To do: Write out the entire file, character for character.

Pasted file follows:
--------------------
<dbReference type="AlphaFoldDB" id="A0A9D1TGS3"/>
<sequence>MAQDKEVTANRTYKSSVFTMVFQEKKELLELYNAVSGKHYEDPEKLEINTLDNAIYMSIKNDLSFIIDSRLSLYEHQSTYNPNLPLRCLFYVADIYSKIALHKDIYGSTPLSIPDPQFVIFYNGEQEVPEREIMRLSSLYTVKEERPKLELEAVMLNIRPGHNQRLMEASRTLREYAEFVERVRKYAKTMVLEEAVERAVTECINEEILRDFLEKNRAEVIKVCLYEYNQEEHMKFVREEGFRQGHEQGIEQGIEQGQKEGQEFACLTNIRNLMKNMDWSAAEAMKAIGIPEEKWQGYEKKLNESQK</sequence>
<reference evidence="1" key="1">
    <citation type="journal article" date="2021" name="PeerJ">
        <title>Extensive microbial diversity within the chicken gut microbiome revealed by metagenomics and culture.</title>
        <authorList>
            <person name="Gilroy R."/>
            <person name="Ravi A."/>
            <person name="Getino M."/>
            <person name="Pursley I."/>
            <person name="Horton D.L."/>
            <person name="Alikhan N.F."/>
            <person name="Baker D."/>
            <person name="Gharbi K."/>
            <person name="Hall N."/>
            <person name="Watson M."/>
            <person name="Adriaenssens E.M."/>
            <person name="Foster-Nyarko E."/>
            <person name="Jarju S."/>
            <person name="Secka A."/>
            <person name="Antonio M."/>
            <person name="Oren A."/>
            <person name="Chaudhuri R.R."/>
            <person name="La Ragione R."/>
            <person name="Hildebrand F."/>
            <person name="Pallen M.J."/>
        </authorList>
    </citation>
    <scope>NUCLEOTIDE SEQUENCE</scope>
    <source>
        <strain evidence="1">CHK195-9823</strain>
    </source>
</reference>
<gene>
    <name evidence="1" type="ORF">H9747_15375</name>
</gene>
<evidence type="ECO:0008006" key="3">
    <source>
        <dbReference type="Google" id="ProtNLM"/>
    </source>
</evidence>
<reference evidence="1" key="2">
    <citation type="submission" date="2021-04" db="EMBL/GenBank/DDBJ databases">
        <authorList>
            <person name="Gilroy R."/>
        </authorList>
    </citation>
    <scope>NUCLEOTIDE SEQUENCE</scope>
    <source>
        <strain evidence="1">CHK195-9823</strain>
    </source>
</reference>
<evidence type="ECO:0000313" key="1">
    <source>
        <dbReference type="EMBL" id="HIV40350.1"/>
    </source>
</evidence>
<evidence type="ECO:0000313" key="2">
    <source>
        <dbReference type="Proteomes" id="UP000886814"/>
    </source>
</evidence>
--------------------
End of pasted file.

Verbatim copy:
<dbReference type="AlphaFoldDB" id="A0A9D1TGS3"/>
<sequence>MAQDKEVTANRTYKSSVFTMVFQEKKELLELYNAVSGKHYEDPEKLEINTLDNAIYMSIKNDLSFIIDSRLSLYEHQSTYNPNLPLRCLFYVADIYSKIALHKDIYGSTPLSIPDPQFVIFYNGEQEVPEREIMRLSSLYTVKEERPKLELEAVMLNIRPGHNQRLMEASRTLREYAEFVERVRKYAKTMVLEEAVERAVTECINEEILRDFLEKNRAEVIKVCLYEYNQEEHMKFVREEGFRQGHEQGIEQGIEQGQKEGQEFACLTNIRNLMKNMDWSAAEAMKAIGIPEEKWQGYEKKLNESQK</sequence>
<reference evidence="1" key="1">
    <citation type="journal article" date="2021" name="PeerJ">
        <title>Extensive microbial diversity within the chicken gut microbiome revealed by metagenomics and culture.</title>
        <authorList>
            <person name="Gilroy R."/>
            <person name="Ravi A."/>
            <person name="Getino M."/>
            <person name="Pursley I."/>
            <person name="Horton D.L."/>
            <person name="Alikhan N.F."/>
            <person name="Baker D."/>
            <person name="Gharbi K."/>
            <person name="Hall N."/>
            <person name="Watson M."/>
            <person name="Adriaenssens E.M."/>
            <person name="Foster-Nyarko E."/>
            <person name="Jarju S."/>
            <person name="Secka A."/>
            <person name="Antonio M."/>
            <person name="Oren A."/>
            <person name="Chaudhuri R.R."/>
            <person name="La Ragione R."/>
            <person name="Hildebrand F."/>
            <person name="Pallen M.J."/>
        </authorList>
    </citation>
    <scope>NUCLEOTIDE SEQUENCE</scope>
    <source>
        <strain evidence="1">CHK195-9823</strain>
    </source>
</reference>
<gene>
    <name evidence="1" type="ORF">H9747_15375</name>
</gene>
<evidence type="ECO:0008006" key="3">
    <source>
        <dbReference type="Google" id="ProtNLM"/>
    </source>
</evidence>
<reference evidence="1" key="2">
    <citation type="submission" date="2021-04" db="EMBL/GenBank/DDBJ databases">
        <authorList>
            <person name="Gilroy R."/>
        </authorList>
    </citation>
    <scope>NUCLEOTIDE SEQUENCE</scope>
    <source>
        <strain evidence="1">CHK195-9823</strain>
    </source>
</reference>
<evidence type="ECO:0000313" key="1">
    <source>
        <dbReference type="EMBL" id="HIV40350.1"/>
    </source>
</evidence>
<evidence type="ECO:0000313" key="2">
    <source>
        <dbReference type="Proteomes" id="UP000886814"/>
    </source>
</evidence>